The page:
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|Title:||Who's Laughing Now?: Black Affective Play and Formalist Innovation in Twenty-First Century Black Literary Satire|
|Authors:||Edmonds, Brittney M.|
|Advisors:||Brooks, Daphne A|
|Subjects:||African American studies|
|Publisher:||Princeton, NJ : Princeton University|
|Abstract:||Who’s Laughing Now?: Black Affective Play and Formalist Innovation in Twenty-First Century Black Literary Satire offers a series of case studies to examine the literary historical provenance and the formal evolution of black satirical literature around the turn of the twenty-first century. Largely concerned with illuminating the methods by which black satire formally experiments with black perceptual and affective modes to explore, stage, and express black interior life, this study departs from extant scholarly literature in its strident de-emphasis of the formally political. This study begins with a historical and critical overview, providing a literary historical account of black literary satire and the critical frameworks commonly employed to explicate it. The first chapter takes as its central concern Percival Everett’s Erasure, demonstrating how Everett’s efforts to “exploit the form [of satire]” operates through the novel’s structural emplotment in black perceptual modes, namely black reflexivity. Mat Johnson’s Hunting in Harlem is the focus of the second chapter, and the dissertation examines the novel as a reimagining of the black urban novel, which was once hailed as the height of black literary ambition and achievement. In Johnson’s hands, the canonical form provides an occasion for reveling in black discursivity, Johnson intervening in debates about black nihilism and urban pathology while also challenging predominant models of black literary evolution and black language play. Johnson’s reliance on black commonplaces facilitates modes of reckoning that can hold the contradictions of black life in dynamic tension, rebuffing both narratives of unqualified triumph and narratives of unremitting degradation. The final chapter examines Paul Beatty’s Slumberland in relation to dominant field approaches to thinking about history in contemporary African American literature and criticism. This chapter additionally meditates on the ephemeral quality of black comic labor and theorizes black comic labor through modalities of black performance. Together these case studies elaborate black literary satire as a formal way of giving expression to black affect and to black sensibilities, as a way of philosophically encountering blackness in order to play with its discursive, perceptual, and affective disruptions.|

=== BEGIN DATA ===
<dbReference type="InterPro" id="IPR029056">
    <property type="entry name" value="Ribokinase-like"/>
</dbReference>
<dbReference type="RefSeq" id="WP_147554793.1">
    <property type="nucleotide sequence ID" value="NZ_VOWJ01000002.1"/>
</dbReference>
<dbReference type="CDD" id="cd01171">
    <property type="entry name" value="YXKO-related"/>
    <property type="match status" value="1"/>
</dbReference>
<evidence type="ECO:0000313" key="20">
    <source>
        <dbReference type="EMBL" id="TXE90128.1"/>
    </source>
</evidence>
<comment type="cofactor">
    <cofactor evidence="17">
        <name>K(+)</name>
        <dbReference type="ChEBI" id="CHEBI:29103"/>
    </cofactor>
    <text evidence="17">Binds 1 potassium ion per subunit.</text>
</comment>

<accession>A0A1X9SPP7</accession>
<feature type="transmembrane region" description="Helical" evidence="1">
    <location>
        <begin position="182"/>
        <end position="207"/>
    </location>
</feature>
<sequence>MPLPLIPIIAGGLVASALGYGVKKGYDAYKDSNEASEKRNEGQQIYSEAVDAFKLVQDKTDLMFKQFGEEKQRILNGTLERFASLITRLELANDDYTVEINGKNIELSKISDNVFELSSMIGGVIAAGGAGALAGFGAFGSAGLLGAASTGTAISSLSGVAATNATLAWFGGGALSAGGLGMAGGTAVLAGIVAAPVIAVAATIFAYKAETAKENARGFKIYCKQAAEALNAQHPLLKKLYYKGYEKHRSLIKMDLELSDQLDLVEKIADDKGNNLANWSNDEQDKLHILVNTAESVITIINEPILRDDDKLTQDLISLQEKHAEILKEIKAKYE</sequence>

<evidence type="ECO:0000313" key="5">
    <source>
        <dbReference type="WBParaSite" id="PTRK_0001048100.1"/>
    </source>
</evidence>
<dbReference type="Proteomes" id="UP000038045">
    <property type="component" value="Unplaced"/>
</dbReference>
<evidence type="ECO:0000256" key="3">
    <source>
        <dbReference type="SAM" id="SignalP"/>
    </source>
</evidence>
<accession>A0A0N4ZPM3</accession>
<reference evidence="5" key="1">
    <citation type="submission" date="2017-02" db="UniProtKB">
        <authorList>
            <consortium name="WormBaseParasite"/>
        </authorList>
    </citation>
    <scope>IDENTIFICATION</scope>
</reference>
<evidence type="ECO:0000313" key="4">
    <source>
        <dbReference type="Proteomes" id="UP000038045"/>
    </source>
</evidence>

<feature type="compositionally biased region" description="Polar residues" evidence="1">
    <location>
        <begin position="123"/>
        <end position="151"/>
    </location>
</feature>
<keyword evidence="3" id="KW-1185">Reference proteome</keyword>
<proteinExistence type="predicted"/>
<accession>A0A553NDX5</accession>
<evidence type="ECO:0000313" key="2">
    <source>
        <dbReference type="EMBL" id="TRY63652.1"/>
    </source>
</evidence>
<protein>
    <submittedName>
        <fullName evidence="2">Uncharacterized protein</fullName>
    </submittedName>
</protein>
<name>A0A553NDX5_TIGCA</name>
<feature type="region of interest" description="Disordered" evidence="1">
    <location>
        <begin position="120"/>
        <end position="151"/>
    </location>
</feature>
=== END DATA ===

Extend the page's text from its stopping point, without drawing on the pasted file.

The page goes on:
|Alternate format:||The Mudd Manuscript Library retains one bound copy of each dissertation. Search for these copies in the library's main catalog: catalog.princeton.edu|
|Type of Material:||Academic dissertations (Ph.D.)|
|Appears in Collections:||English|
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